The first few wide releases in early January are notorious for their dubious quality However, one of this year’s early debuts, Supernova, has two other early warning signs. There were no advance screenings (usually a sign the studio doesn’t want word leaking out).
And, more tellingly, the director voluntarily removed his name from the film. And yet, even with it’s low expectations firmly esconced, Supernova plummets wildly beneath the lowest of all expectations.
Similar to 1998’s Event Horizon, Supernova tells the tale of a spaceship crew who happen to encounter an alien artifact, and much mayhem ensues. In this case, the spaceship is the Nightengale, a medical vessel in deep space for emergency rescue operations.
Headed by Captain Marley (Robert Forster), the crew is about as ragtag as you can get. There’s a computer tech, Benj (Wilson Cruz), who is involved in a love affair with his computer, and two medical techs on board, Yerzy and Danika (Lou Diamond Philips and Robin Tunney), more interested in sex than actual medical work. The ship’s doctor, Kaela Evers (Angela Basset), struggles with a painful past, and the ship’s newest member, Nick Vanzant (James Spader), is an ex-military man (and recovering drug addict)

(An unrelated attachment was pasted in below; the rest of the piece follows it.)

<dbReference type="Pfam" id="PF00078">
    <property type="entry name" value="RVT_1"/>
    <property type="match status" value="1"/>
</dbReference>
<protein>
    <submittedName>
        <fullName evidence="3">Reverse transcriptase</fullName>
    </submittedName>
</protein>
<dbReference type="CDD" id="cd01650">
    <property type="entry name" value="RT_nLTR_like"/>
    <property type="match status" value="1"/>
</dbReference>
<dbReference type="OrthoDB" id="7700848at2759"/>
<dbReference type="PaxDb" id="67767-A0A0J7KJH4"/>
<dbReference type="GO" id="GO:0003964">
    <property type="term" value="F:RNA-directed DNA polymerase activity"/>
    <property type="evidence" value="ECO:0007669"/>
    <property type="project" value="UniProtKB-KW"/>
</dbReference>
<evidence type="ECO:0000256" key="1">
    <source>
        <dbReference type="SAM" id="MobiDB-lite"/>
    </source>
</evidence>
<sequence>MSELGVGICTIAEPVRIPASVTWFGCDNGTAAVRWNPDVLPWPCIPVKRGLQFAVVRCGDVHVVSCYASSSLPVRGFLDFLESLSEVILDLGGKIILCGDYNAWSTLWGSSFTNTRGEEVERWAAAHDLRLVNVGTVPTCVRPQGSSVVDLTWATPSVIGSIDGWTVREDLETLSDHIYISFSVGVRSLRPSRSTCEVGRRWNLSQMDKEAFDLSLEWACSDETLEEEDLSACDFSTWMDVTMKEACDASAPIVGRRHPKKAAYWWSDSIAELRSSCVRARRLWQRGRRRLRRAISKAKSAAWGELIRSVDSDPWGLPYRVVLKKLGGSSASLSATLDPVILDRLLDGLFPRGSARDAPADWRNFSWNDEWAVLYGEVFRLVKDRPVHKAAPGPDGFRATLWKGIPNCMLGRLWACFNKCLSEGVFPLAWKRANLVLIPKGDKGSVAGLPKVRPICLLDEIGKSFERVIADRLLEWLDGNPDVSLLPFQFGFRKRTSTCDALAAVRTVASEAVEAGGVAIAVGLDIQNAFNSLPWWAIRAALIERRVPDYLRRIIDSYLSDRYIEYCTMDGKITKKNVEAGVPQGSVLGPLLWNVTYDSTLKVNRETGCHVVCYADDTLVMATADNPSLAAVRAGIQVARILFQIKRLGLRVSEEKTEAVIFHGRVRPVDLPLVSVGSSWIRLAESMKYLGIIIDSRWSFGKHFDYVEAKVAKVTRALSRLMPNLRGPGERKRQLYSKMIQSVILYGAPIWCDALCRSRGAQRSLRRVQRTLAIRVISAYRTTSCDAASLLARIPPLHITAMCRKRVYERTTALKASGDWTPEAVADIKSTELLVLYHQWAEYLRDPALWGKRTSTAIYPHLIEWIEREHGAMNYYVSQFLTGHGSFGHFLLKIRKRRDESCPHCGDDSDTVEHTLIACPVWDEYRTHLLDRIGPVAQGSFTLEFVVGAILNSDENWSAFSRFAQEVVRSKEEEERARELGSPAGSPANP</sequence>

Responding to an emergency distress call, the Nightengale discovers one survivor from an abandoned mining colony. The man, Troy Larson (Peter Facinelli), is taken aboard by the Nightengale. Unbeknownst to the crew, however, he has smuggled a mysterious alien artifact on board the ship. Will it bring danger to the crew (and maybe the rest of humanity)? Is there really any question?
The cast of Supernova is composed primarily of recognizable faces…which makes it all the more unusual that the film is so utterly horrid. Certainly all of these actors couldn’t make a bad decision like this one? Don’t be so sure. There is little to nothing redeeming about this movie.
The film is composed of some potentially interesting ideas, but not a single one develops into anything worth a look. Anything which could prove potentially entertaining either veers off in an inconsequential direction, or else is dropped entirely. The whole film looks like it was edited by a rusty blender. Although the result is perplexingly truncated, at least it is mercifully short (clocking in at under 90 minutes).
In a film like this one, you know that the crew will be slowly killed off one by one. However, rather than being an interesting or an unexpected demise, each death is staged as its own anticlimactic event. Some of this is obviously due to some severe editing to allow the film to squeak by as PG-13, but most of the time it is just ridiculous plotting.
The special effects, often the only thing worth watching in a low-quality sci-fi flick, are nothing impressive. One of the film’s “money” shots, a “dimensional jump” is stale, bland and well overlong. Fight sequences consist exclusively of one person throwing another against a wall. And when the film introduces it’s robots (who are ridiculously cheap looking), you recognize just how desperately bad things have become.
The only thing surprising about Supernova is how it continually manages to underwhelm. This one is already a strong front-runner for worst of the year, and hopefully doesn’t bode ill for the rest of 2000’s crop of movies.